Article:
If needed, customize the CA properties in conf/ejbca.properties. For production use you need to do this, don't forget to edit passwords to be secure and secret. Keep conf/ejbca.properties as secret as possible. DO NOT forget the passwords, if you need to re-install the software sometime.
To use a hard ca token from start, change ca.tokentype, ca.tokenpassword and ca.tokenproperties in install.properties. You also need to add the appropriate values to the ca.tokenproperties file for the HSM. Read the HSM documentation for the right values.
To put the initial superadmin certificate on a smartcard, set superadmin.batch=false in web.properties.
Enroll from the Public Web after the installation is complete, as you would with any other smartcard user.
Username is superadmin and password is superadmin.password from web.properties.
If you are deploying on JBoss EAP you probably want to look at the property jboss.config as well, since production may be the default server to start on JBoss EAP (depends on your configuration).
Do the same with other configuration files that you might want to customize. The default values are generally sufficient, and most options are documented in the sample files.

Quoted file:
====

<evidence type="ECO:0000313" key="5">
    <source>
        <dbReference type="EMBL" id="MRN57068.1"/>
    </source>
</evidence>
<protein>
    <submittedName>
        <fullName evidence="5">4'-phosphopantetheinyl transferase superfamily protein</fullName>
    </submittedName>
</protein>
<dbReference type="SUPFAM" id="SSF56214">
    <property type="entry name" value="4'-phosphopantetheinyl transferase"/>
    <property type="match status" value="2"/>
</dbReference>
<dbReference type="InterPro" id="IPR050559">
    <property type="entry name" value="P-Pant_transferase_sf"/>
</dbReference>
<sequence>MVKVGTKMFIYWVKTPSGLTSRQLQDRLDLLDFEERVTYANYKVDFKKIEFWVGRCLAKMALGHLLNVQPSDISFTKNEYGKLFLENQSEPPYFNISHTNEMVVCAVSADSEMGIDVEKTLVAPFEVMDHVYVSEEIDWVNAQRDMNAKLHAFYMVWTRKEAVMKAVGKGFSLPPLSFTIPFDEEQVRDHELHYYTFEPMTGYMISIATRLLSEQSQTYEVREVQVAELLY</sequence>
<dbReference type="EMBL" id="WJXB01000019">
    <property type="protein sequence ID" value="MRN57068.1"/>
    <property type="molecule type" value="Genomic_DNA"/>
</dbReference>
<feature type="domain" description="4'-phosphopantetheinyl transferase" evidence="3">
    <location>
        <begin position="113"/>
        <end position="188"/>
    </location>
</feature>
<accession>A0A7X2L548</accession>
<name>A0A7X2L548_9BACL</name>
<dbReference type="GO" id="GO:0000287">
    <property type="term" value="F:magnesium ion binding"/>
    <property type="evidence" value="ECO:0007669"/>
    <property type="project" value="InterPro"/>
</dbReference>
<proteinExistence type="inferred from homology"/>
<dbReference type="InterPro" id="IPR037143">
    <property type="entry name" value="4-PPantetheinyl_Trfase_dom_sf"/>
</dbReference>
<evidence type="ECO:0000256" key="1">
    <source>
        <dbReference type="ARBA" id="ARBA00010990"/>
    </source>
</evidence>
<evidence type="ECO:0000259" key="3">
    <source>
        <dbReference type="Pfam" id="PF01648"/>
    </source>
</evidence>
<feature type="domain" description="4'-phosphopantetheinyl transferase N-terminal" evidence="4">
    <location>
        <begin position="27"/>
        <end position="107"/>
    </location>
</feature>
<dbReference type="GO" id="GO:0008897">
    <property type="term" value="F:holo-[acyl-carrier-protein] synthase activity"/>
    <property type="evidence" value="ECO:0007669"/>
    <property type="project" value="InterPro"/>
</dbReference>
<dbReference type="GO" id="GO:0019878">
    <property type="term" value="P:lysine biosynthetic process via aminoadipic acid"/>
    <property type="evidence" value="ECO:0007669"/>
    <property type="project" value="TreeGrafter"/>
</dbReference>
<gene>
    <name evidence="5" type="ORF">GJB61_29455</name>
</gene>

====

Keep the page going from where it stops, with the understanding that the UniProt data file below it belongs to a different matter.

If needed, customize the database in conf/database.properties. Most straightforward is to keep the default values, using the JBoss embedded HSQLDB. For production use, you should use a real database instead of the embedded one.
Configure Application Servers
Due to differences between different application servers, configure your application server with certain settings, and EJBCA with server-specific settings. For more information, see Application Servers.
When everything is prepared, there are a few things to configure before starting your applications and running everything in a production environment.
In a production environment you should use something like the following structure:
Go through the install process creating a ManagementCA.
Use a simple DN. This CA should only be used to issue the administrator certificates, not published in LDAP. If you want to use an HSM for this CA, refer to the documentation in the configuration file conf/ejbca.properties.sample.
Once installed, create all your REAL CAs using the Admin GUI.
Use your preferred certificate profiles etc. These certificates can be published in LDAP. For configuration information, refer to doc/howto/HOWTO-multiplecas.txt.
In a production environment, it is required to use something else than the default Hypersonic database provided with JBoss, for the following reasons:
Hypersonic database is in-memory and will over time consume more memory. If a large number of certificates is issued, it will become an issue after a while.
Hypersonic does not support full SQL, in particular, ALTER statements. When a new version of EJBCA is released we cannot create scripts that update the database if some tables have changed. This will complicate upgrades.
For information about installing JDBC drivers for other databases, refer to doc/howto/HOWTO-database.txt in the distribution.